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Clinical oral investigations

Shotgun proteomics analysis of proliferating STRO-1-positive human dental pulp cell after exposure to nacreous water-soluble matrix.


PMID 24923583

Abstract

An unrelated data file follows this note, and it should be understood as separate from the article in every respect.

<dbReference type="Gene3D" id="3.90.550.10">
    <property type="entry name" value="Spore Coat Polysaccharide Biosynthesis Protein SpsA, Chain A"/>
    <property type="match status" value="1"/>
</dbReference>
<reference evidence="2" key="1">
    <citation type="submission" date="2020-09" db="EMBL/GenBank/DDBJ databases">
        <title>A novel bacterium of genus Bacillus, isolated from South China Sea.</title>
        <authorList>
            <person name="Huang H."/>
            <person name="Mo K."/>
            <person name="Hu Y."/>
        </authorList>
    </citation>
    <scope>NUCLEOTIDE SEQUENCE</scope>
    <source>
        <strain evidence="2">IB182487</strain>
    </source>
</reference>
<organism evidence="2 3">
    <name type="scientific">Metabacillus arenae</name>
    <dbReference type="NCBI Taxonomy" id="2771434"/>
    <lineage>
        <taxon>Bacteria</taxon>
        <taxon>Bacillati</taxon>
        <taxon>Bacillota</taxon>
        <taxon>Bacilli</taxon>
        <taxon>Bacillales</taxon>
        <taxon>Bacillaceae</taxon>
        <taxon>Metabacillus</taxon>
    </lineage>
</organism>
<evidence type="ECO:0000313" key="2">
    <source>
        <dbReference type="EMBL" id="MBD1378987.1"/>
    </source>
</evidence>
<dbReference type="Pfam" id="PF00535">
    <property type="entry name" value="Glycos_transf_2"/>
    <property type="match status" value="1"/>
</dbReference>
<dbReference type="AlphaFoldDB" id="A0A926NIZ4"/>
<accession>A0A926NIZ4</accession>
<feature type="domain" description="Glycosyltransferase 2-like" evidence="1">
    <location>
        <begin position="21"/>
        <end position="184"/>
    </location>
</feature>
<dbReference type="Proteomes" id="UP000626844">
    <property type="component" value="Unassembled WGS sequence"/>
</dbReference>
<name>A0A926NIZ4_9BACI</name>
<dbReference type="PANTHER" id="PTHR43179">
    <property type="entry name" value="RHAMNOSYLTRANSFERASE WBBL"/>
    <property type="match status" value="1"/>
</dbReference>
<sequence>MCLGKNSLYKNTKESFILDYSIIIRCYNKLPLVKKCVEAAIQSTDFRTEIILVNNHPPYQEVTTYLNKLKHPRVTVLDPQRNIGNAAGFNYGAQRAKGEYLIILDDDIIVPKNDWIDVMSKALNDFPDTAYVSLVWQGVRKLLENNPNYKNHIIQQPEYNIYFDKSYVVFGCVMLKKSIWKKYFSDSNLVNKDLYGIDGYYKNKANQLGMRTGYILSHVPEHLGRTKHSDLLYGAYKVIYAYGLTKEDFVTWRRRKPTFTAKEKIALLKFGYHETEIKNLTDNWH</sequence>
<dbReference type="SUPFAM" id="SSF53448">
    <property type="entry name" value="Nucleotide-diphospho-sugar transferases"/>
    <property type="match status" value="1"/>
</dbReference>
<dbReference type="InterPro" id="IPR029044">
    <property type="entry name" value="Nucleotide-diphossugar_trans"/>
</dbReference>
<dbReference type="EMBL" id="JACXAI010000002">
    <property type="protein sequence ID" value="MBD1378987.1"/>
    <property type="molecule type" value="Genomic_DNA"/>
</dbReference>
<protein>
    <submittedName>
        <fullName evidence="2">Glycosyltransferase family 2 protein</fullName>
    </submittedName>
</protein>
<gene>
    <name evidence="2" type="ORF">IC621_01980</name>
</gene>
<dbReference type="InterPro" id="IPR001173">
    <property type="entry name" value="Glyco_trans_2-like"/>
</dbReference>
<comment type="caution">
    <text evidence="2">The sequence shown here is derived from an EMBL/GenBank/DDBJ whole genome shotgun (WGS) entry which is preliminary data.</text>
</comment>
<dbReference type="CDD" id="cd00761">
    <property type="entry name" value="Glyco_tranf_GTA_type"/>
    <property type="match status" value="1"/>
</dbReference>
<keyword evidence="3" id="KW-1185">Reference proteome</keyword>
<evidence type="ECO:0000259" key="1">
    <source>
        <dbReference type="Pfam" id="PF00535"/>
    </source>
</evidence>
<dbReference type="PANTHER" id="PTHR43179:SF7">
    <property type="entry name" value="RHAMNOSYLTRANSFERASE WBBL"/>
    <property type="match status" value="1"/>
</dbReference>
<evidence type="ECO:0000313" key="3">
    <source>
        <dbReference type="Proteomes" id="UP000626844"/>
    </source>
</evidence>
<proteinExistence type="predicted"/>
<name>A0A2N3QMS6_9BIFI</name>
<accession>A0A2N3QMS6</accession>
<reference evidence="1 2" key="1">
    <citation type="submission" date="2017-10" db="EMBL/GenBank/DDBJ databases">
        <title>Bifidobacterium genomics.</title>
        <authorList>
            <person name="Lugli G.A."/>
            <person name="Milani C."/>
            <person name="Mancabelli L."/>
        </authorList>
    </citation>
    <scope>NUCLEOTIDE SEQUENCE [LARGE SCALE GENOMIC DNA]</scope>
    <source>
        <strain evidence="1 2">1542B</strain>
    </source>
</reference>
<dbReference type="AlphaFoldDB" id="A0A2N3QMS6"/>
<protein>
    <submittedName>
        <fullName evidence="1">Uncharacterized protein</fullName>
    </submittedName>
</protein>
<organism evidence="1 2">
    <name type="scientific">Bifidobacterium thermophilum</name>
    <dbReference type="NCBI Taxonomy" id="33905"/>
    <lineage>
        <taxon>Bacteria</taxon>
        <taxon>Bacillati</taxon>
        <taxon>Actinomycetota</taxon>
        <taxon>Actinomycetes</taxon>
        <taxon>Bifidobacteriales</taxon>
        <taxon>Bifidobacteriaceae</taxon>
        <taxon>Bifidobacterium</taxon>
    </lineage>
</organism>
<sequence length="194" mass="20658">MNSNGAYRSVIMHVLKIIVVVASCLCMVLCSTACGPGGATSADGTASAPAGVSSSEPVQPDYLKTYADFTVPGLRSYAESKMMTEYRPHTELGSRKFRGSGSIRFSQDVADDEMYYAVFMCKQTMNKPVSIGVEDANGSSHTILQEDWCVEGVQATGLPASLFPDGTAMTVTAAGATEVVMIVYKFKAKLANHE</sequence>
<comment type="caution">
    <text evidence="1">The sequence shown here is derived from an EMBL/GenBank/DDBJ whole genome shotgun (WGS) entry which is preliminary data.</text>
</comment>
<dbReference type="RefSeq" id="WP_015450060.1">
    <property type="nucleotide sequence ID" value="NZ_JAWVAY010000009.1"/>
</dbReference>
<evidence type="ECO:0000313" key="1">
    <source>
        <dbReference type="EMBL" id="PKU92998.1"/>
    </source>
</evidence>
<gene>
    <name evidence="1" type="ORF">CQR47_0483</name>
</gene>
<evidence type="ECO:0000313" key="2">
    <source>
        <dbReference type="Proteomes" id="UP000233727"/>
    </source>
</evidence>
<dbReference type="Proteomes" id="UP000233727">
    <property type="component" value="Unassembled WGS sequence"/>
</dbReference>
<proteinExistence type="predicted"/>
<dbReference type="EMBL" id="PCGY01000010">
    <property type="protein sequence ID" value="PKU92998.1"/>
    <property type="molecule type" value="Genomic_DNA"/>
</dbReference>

For dental treatment, dentin regeneration is required after a tooth injury with dental pulp exposure. The effects of the water-soluble matrix (WSM) extracted from the nacreous layer of the bivalve Pinctada maxima on human dental pulp cells in vitro were challenging and useful for clinical application. The biological activity of the STRO-1-positive human dental pulp cells in response to WSM compared to Dulbecco's modified Eagle medium (DMEM) as a normal control was monitored. The cell survival rate was analyzed by the 3-(4,5-dimethylthiazol-2-yl)-2,5-diphenyltetrazolium bromide (MTT) assay. Proteomic profiles among inducers and noninducers with time dependency were compared by using sodium dodecyl sulfate-polyacrylamide gel electrophoresis combined with liquid chromatography-tandem mass spectrometry (GeLC-MS/MS). The human dental pulp cells cultured in nacreous WSM exhibited higher relative cell viability than those in DMEM with similar morphological appearance. Significant changes were found in the relative abundance of 44 proteins in cells after exposure to WSM for 2xa0weeks. They play a role in cell adhesion, cell proliferation, metabolic process, signal transduction, stress response, transcription, translation, and transport. These results indicate that WSM of P. maxima has the ability to induce proliferation of human dental pulp cells. This finding initiated the study to evaluate the suitability of nacre as biomaterial for dentistry.